Truth as a Consensus of Experts

John Staddon

The Constitution of Knowledge: A Defense of Truth, Jonathan Rauch, Brookings Institution Press, Kindle edition, 2021, pp. 386, $19.99.

Jonathan Rauch is a gay activist, author, and journalist who has written a well-received book on truth, The Constitution of Knowledge: A Defense of Truth (2021). Favorable reviews of the book abound: the New York Times, the Washington Post, and The Wall Street Journal; Nadine Strossen and Jonathan Haidt like it, and so do Mitch Daniels and Jon Meacham. Does this relatively broad support mean that Rauch has squared the circle; found a version of truth that can unite progressive and conservative views?

Rauch’s interests are chiefly political, rather than epistemological, hence his emphasis on social forces in the establishment of scientific truth: “science is a social network.” He uses the U.S. Constitution as a sort of model for what he calls a “Constitution of Knowledge.” He honors the required tribal signals: “she” is always used as a generic pronoun, even when the topic under discussion is a philosopher king or a collection of medieval aristocrats. And apparently it was a “blind spot” that “[a]ll three of the great liberal social systems . . . in the seventeenth and eighteenth centuries . . . were pioneered by men.” (45-46) But he makes an effort to appear balanced, criticizing intimidation, for example, by trans activists or anyone else.

The book begins with Adam Smith’s insight that, given the right set of rules, bad human instincts, such as greed and ambition, can lead to good outcomes. On the other hand, John Adams is quoted favorably for saying: “Our Constitution is designed only for a moral and religious people.” Apparently “Economic liberalism—market cooperation”—is the secret that reconciles these opposites to produce (Rauch’s examples) “a Prius or iPhone.”

The book is critical of Francis Bacon for excessive emphasis on the experimental method; theory is also important (I was going to write “obviously,” but there have been popular twentieth century scientific movements such as radical behaviorism that abandoned theory—and failed on that account). For Rauch, Bacon’s appeal “lay in his method’s implicit social promise . . . the experimental method suggested a conciliatory path: things people could do to reconcile their disagreements, taking their conflicts off the street and into the lab.”

Rauch gives a nod to C. S. Peirce, anti-individualist founder of the philosophy of pragmatism, for his view of science as an “emergent property of interactions across a social network.” A major virtue of the experimental method, says Rauch, echoing sociologist Joseph Ben-David, is that it allows people to settle disputes peaceably, a political rather than an epistemological justification. “By sticking to empirically verified facts (preferably by controlled experiment),” Rauch argues, “the method enabled its practitioners to feel like members of the same ‘community,’ even in the absence of a commonly accepted theory.”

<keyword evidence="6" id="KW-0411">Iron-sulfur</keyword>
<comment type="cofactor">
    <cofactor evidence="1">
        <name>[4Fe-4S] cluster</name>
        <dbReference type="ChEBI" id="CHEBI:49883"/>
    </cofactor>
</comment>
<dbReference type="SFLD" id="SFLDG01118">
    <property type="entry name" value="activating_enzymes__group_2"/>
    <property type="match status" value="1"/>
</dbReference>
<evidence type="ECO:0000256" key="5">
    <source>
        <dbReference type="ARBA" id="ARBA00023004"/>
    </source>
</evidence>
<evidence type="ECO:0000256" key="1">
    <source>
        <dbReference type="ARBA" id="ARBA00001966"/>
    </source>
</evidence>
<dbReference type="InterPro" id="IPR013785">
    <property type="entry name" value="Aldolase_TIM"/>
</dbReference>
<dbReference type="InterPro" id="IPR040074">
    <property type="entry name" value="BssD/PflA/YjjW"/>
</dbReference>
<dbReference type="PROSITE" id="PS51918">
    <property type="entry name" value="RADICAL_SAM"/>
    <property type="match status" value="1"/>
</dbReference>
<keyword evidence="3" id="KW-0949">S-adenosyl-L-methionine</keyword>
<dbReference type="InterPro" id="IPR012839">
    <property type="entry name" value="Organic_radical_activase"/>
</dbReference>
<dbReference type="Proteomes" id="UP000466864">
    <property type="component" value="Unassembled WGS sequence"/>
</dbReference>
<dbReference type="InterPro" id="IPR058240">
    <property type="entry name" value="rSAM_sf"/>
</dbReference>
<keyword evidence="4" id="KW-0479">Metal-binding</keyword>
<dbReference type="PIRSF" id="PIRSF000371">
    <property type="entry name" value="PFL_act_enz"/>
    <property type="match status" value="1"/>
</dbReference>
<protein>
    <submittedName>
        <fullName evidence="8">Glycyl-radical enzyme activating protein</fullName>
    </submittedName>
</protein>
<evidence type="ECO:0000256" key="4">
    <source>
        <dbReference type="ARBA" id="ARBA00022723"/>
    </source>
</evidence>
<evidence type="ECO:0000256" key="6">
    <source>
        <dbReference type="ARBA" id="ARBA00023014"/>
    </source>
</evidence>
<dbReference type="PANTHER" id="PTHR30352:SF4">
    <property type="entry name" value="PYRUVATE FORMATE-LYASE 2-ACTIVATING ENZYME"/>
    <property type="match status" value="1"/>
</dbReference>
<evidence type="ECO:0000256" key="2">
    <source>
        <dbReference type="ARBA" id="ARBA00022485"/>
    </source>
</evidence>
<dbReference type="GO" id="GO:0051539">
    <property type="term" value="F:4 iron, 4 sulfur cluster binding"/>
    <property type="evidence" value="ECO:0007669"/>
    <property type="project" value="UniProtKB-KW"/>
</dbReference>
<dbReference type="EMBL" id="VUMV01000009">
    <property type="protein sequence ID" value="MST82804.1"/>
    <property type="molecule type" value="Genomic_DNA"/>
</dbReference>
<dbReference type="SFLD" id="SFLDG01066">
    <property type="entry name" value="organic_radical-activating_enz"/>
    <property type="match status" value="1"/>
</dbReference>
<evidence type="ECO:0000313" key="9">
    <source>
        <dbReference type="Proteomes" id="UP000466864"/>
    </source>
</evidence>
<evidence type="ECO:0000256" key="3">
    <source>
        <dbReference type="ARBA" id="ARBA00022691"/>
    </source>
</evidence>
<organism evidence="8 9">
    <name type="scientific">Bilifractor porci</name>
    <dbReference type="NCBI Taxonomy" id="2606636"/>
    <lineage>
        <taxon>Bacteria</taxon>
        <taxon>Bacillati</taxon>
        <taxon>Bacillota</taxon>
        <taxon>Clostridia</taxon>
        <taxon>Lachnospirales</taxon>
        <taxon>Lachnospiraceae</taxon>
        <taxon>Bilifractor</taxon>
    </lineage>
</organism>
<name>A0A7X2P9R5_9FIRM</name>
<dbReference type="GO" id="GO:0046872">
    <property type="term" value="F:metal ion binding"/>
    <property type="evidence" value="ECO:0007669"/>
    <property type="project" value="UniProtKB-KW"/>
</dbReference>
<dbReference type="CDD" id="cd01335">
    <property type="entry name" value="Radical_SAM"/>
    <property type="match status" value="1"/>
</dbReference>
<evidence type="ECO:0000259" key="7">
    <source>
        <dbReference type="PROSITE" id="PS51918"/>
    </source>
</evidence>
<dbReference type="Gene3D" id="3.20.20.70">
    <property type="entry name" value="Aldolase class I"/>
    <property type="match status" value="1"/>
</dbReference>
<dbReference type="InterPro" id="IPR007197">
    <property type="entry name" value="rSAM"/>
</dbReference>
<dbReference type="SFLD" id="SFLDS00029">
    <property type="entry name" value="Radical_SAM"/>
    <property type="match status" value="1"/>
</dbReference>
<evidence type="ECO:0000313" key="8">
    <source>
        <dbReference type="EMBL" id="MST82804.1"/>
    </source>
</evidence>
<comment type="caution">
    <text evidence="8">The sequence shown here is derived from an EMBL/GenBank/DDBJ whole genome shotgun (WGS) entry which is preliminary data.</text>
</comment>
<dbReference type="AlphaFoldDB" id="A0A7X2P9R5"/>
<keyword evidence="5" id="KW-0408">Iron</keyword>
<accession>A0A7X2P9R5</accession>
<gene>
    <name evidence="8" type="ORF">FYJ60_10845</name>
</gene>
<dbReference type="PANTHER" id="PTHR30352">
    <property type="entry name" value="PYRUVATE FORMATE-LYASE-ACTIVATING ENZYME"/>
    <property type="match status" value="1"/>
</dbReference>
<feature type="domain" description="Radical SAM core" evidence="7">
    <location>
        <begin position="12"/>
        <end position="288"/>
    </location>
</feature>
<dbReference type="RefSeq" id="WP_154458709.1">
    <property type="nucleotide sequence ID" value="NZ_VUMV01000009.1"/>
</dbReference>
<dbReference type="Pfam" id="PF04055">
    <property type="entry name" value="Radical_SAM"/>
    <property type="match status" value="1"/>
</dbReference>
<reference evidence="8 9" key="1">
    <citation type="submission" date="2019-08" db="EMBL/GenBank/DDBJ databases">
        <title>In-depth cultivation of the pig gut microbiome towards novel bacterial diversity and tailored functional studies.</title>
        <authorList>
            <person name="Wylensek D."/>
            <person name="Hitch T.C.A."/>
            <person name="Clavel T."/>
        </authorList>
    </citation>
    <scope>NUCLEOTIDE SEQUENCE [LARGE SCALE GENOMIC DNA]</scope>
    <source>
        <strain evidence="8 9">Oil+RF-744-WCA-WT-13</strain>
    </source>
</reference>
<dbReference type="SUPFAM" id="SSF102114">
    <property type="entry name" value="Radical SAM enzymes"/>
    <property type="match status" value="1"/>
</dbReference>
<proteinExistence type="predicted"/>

Of course, for practical or ethical reasons many social questions cannot be tested by experiment.

John Locke is also cited in support of the social view of science: “Locke’s empiricism, then, is a social principle, and he understood it as such. It aims not just at knowledge but also at peace.” Locke also welcomed intellectual diversity (happily he was silent on the other kind). The major virtue of what Rauch calls “fallibilism” is its peace-making quality. He quotes Karl Popper saying that the method “consists in letting our hypotheses die in our stead.” Once again, a prime virtue for Rauch is social harmony.

Rauch sees support for his collectivist view of science in the increase in multiple authorship of scientific papers in recent decades. Unfortunately, this has not been accompanied by a comparable increase in scientific breakthroughs.1 Scientific progress cannot be equated with the number of published papers, as Rauch implies. Scientific creativity is an art. Just as few poems, novels, or paintings have multiple authors, so scientific breakthroughs are usually a product of one or two minds. They are almost never group efforts.

Rauch’s book was written during the Trump presidency, an unfortunate coincidence that has unbalanced more than one writer. Trump is a political not an epistemic figure. But his flexibility with the truth and his incomprehensible (to many intellectuals) appeal to millions of people disturbed Rauch, who calls him “sociopathic.” Trump is a showman; he says what is necessary to get a reaction. Often he is half-serious and self-mocking. The problem for his critics, it has been said, is that they take him literally, but not seriously. His supporters, on the other hand, know not to take everything literally. They share his intent—to make fun of and discredit an establishment—so they don’t really care about the details. For all these reasons, Trump doesn’t belong in a serious book about epistemology. But he is mentioned 160 times.

Rauch has read a lot and cites a lot, which means the book is a bit repetitive. The nub could have been conveyed in half the space.

French sixteenth century essayist Michel de Montaigne is cited for his claim that (again) truth is a social problem, “a problem about reaching, or failing to reach, a working consensus,” as if consensus equals truth. The danger is “affirming the consequent”: to say that truth—scientific truth anyway—usually achieves a consensus, but then to slide into the error that a consensus means truth. (How accurate does Rauch’s account of the medical elite’s 2020 -2021 consensus about COVID-19 look today?).